New Zealand venison is one of the healthiest – and most delicious – red meats you can eat and top chefs are now featuring New Zealand venison on the menus of some of the world’s finest restaurants. With no natural predators, besides hunters, wild deer populations in New Zealand have reached almost destructive levels in the native forests and hunters are encouraged to help themselves, so venison can be found on the dinner table year round. Wild venison is extremely low in fat (when was the last time you saw a pudgy deer?) and naturally free range and organic. Deer have recently been farmed in New Zealand for its meat, and the industry prides itself in exporting free range venison, raised in wide open pastures, that features a slightly less gamey taste than its wild counterparts.
How to Prepare Venison
Venison, whether farmed or wild, is naturally very lean so needs to be prepared with care to avoid turning it into a tough, dry tyre.
For prime cuts, like back steaks (also known as back strap), all you need to do is butterfly chops, season with salt and pepper, and add some chopped fresh herbs (sage, rosemary, thyme, etc.) if you’re feeling posh and sear quickly on the BBQ. The classic flavour pairing with venison is berries (cranberry and blueberry work well) and dried juniper berries, which is what gin is made from, if you want to serve a sauce on the side.
For all other cuts, a venison casserole makes a filling winter meal. In a slow cooker, combine chunks of venison, small chunks of onion and carrot that have been lightly sautéed, cranberry sauce or chutney (preferably one of NZ artisan made Provisions chutneys), a generous swig of red wine and quality beef stock to cover. Throw in some fresh herbs and dried juniper berries if you have it. Let that cook on a low temperature for at least 5 hours for a hearty stew.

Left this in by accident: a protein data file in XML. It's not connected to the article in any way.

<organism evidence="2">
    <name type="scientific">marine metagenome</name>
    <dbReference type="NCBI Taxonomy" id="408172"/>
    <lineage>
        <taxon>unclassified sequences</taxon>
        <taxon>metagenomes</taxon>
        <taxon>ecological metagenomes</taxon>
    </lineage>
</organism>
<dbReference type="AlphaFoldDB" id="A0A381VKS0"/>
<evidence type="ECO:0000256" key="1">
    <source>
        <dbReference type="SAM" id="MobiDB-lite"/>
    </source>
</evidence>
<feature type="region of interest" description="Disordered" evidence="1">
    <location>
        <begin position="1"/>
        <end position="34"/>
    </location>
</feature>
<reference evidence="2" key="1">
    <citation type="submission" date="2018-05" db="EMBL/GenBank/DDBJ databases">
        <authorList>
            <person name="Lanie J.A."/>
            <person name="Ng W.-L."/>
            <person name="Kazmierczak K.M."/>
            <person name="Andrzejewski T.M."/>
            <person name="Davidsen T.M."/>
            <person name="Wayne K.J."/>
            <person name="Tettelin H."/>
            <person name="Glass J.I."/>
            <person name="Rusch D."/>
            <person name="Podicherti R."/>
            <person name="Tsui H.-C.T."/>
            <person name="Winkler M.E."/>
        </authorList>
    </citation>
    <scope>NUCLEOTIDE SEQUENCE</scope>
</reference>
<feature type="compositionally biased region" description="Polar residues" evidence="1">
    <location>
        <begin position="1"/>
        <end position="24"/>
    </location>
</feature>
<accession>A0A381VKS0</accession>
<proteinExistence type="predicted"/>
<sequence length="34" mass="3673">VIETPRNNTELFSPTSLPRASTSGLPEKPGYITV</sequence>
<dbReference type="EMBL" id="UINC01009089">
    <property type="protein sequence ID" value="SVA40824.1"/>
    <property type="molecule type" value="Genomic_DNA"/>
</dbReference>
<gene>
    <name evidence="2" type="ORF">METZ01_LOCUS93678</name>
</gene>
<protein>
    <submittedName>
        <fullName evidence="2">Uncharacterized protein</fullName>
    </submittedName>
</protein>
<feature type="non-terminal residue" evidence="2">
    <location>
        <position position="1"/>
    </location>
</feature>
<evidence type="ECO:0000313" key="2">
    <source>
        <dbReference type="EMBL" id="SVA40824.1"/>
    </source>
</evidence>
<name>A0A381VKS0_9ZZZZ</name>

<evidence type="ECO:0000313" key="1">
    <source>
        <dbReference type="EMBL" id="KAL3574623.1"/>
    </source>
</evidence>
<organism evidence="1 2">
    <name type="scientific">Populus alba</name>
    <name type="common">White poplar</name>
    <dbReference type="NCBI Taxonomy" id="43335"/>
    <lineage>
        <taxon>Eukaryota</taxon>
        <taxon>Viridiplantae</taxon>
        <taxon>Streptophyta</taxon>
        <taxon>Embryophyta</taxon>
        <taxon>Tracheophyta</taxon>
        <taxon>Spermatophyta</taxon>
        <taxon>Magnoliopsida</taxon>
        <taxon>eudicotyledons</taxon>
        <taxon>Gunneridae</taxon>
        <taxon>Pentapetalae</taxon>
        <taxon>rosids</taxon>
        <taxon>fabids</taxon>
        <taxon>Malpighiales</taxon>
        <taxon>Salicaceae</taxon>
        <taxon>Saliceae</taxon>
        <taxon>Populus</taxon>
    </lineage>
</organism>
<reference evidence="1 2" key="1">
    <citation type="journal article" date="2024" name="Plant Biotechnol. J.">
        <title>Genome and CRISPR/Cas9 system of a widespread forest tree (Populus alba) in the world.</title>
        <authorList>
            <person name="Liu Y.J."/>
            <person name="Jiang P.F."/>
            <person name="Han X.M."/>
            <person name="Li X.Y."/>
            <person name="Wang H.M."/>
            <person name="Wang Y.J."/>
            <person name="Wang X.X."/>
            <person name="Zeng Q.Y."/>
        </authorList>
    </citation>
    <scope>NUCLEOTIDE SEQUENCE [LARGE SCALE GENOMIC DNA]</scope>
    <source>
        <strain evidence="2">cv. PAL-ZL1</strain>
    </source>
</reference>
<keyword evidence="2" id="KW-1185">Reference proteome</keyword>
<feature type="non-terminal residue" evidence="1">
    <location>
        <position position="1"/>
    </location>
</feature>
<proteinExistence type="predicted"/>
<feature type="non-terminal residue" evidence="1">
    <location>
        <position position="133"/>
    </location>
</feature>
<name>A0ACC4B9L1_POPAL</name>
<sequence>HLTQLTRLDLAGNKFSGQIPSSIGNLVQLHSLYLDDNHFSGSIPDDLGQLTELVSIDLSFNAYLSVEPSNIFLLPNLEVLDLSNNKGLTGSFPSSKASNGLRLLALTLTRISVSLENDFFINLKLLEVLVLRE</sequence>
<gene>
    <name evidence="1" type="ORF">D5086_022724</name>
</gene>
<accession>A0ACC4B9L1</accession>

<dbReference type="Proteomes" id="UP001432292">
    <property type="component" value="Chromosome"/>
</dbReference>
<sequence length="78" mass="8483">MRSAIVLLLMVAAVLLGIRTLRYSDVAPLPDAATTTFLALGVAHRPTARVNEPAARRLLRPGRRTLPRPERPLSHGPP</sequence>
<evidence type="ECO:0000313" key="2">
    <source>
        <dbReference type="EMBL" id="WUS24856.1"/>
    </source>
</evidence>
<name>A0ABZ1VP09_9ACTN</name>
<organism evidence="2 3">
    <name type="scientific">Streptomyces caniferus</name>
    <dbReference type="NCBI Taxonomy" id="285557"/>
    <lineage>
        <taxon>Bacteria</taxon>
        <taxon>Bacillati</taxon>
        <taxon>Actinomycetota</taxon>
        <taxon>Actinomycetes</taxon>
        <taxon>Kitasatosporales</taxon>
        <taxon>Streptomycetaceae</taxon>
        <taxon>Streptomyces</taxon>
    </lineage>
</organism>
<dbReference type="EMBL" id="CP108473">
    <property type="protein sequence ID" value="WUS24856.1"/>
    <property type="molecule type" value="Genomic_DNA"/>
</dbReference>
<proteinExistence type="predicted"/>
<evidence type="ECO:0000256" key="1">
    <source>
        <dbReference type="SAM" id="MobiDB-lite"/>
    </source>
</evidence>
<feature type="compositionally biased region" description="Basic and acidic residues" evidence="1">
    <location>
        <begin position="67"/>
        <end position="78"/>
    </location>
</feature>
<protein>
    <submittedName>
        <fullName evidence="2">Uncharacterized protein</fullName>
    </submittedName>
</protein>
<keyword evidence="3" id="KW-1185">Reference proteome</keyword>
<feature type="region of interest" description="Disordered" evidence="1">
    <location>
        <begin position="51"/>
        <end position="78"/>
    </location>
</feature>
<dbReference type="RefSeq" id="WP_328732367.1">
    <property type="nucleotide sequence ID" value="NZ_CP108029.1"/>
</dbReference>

Venison is also delicious as Bambi burgers, sausages (often mixed with mutton or pork fat), or in a gourmet meat pie
New Zealand Paua
New Zealanders may take it for granted sometimes, but one of the reasons New Zealand is a foodie's paradise is that in many parts of the country anyone can still go down to the beach and collect fresh seafood. Paua (the Maori word for abalone) is a popular delicacy, especially because the sale of wild Paua is prohibited and recreational free divers are limited to collecting 10 per day, strictly without the use of scuba equipment (that’s cheating). Nothing like working up an appetite by free-diving! Sadly, undersized Pauas are often poached and smuggled out to be sold on the lucrative international black market. Its colourful iridescent shells can often be found polished up in gift shops or made into jewellery.
Photo by Pauaco.co.nz/
How to Prepare Paua
Once you’ve pulled and tugged it out of its shell, you’ll want to rest it for about 24 hours in a cool spot. Then the most popular way to prepare it is either to mince it make it into fritters, or bash it (with a meat tenderizer or the side of a hammer) and slice it as thinly as possible. For the latter, sauté onions, garlic and ginger until soft and fragrant and set aside. Then in a very hot pan with a bit of oil, sear the paua slices very briefly and add the onion mixture back in along with a dollop of sweet chilli sauce. If you’re brave and confident that the paua is absolutely fresh, you can slice and eat as sashimi, along with a side of soy sauce and wasabi – yum!